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Stories of Ukrainian refugees in Moldova

Friday 15 December 2023

Marina, hosted at the FIDES center

Marina_réfugiés ukrainiens Moldavie

Marina is a stunning young lady of 34 coming from Kyiv. She has a son of 8,5. His name is Iulian. As you see from the photos, Marina is waiting for a second baby who is due in December this year. She is very happy and excited and all the staff from Fides center is too because this will be the second baby born by a woman living there.

Marina came to Moldova since the beginning of the war and lived here at a friend’s house for one year. After, she returned to Kyiv but decided to come back to Chisinau in September this year because she thought it would be safer to give birth to the baby here rather than in Ukraine.

In the present, Iulian studies at the Ukrainian online school. He is a very sweet and active boy, and he can’t wait for his brother to come. Marina even let him choose the name and he decided that the little one will be called Vova (Volodymir). The mother admits that he is even more enthusiastic about the new family member than she is.

Unfortunately, Marina divorced Iulian’s father one year ago and met another man that also abandoned her when he learned that she is pregnant. Even so, she is very happy, and she says that this new baby gives her inspiration and power to go on.

Last year, when Marina came to Moldova, she came together with her son and her parents who are both disabled. Nowadays the parents live in a village at the North of Moldova, and she is paying salary to a friend to look after them.

Marina does not have a job, but she is a volunteer at a refugee center. She works there full time and says she is thankful because she can get products, hygienic kits and other help.

Last year, a bad thing happened to Marina, something that could have shattered her will to help other refugees. She was pregnant (with another baby, not the one who is about to be born in December) and she worked at the refugee center. One lady was not happy with the amount of offered help and threw a fish can to Marina’s head. She was bleeding and she was so scared that she lost her baby because of the stressful incident. She also admits that she has lost many babies before, and this is an extra reason she treasures Iulian and the unborn baby so much now.

Even if she is a single mom, has her disabled parents into her care and works as a volunteer from morning till dark, Marina is a very positive person. She does not know what the future has for her and does not know if she will ever return to live in Ukraine, but she is sure that everything will be all right anyway, and she will continue to help other people in need no matter what.   

Valentina, hosted at the FIDES center

Valentina_réfugié ukranien Moldavie

Valentina is a woman from Zhytomyr. She used to live with her parents, her two children and her husband who is a Moldovan but shortly before the war started, her father suffered a heart attack and passed away. Two months after this happened, her mother followed him and died too and if this wasn’t enough for Valentina, her husband abandoned her and their children moving to Moldova.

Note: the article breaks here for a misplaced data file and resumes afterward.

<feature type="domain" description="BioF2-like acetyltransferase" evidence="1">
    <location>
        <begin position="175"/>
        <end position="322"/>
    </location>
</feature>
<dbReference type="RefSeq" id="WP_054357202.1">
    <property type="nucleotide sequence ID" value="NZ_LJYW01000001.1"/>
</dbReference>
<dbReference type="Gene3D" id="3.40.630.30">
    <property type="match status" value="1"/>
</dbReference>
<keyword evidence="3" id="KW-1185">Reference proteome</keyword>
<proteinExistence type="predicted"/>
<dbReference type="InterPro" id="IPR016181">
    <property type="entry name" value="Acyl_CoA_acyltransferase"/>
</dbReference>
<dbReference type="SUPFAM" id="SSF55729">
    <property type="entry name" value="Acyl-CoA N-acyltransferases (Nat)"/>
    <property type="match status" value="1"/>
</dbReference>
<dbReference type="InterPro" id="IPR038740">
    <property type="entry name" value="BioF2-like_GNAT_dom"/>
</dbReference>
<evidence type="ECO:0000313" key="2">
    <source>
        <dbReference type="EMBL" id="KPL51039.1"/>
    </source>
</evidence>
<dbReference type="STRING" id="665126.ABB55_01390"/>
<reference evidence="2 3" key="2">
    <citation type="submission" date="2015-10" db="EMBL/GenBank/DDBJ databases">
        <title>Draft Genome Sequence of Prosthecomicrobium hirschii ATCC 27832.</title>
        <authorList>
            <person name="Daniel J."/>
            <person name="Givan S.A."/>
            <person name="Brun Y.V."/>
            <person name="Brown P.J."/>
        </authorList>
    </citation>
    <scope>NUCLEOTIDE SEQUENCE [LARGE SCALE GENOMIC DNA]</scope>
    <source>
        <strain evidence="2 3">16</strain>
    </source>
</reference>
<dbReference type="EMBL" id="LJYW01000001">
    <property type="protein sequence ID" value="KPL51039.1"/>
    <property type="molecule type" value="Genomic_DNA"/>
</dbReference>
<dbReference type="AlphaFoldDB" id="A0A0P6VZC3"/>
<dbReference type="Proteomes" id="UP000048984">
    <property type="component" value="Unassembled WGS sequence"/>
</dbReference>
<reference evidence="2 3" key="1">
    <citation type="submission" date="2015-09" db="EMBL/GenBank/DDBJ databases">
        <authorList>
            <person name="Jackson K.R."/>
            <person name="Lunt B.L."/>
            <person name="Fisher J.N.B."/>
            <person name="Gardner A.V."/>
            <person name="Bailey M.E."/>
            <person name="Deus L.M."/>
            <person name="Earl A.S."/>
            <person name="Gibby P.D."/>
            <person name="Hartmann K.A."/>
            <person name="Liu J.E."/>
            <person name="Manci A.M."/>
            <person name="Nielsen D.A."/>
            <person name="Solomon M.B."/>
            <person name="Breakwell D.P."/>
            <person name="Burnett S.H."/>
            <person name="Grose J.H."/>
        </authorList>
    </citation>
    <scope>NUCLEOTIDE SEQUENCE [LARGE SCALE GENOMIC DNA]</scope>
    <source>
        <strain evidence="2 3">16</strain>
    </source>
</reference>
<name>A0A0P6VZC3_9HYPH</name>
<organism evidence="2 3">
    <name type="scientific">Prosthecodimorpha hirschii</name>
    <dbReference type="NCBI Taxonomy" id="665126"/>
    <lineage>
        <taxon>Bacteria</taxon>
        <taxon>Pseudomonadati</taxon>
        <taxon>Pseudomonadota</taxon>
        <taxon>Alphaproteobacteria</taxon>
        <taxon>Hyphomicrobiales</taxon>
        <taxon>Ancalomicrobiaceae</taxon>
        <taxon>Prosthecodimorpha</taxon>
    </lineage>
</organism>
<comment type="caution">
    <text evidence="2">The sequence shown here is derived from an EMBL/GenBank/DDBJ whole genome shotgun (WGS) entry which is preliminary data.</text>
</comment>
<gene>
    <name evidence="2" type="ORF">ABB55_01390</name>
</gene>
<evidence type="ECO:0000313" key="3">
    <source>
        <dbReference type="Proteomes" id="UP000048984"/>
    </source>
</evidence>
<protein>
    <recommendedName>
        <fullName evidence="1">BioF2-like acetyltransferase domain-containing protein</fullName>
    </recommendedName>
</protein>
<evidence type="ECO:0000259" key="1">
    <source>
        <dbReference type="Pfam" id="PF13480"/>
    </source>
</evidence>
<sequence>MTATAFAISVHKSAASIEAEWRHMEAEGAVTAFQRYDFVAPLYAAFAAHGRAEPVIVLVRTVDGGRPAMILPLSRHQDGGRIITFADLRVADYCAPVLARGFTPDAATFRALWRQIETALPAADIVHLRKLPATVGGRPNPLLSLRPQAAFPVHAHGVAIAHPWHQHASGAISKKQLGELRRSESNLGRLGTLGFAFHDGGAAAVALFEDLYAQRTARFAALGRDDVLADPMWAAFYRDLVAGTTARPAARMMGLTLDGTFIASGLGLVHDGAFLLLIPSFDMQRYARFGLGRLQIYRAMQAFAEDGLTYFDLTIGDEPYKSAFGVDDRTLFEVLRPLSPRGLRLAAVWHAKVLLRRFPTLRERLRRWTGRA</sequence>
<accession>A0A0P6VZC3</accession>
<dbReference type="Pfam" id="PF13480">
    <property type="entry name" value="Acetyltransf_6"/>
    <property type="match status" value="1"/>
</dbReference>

Not being able to cope with all the stress, Valentina’s health suffered heavily. She was diagnosed with colon cancer. Because her body could not carry out with its natural functions, the doctors announced that she should have a surgery and have a stoma introduced. These procedures were carried out in Odessa because the hospitals in Valentina’s city did not have the needed equipment. The way from Valentina’s home to Odessa takes many hours by bus and she had to ask a neighbor to babysit her kids while she was away.

Unfortunately, Valentina’s problems did not end here. The doctors told her that she should visit the hospital regularly for a series of chemotherapy procedures, and this news coincided with the beginning of the war. Because she is a single mother, Valentina was left with one only solution, that is to come to Moldova and ask for help from her ex-husband and his family. This happened in November 2022. The way they reacted to her, and her children’s arrival was unpleasantly unexpected. The man’s family only accepted to have the children live at their house while the rest of Valentina’s problems were none of their concern.

For several months the woman had to live at different friends and acquaintances until some volunteers found out about her situation and suggested she goes to Fides center. There she finally found the support she was so desperate for. She continued her chemotherapy courses (in total ten!), took her children from the relatives and now they all live together at the center.

The oncologist that consults Valentina at the moment says it is time to remove her stoma and said that the best way to do this is to go in a clinic in Germany. Unfortunately, the doctors from Germany said she is ineligible for their services, but Valentina is not willing to go anyway because of her children.

Daniil and Vova, Valentina’s sons attend the local school in Moldova. Daniil is seven years old and Vova is 14. While the youngest one copes with the situation rather well, Vova is permanently trying to avoid going to school motivating this with the fact that he has stomach aches, and no one wants to make friends with him. Valentina sadly admits that he has become very sad and antisocial since all the issues in their lives started.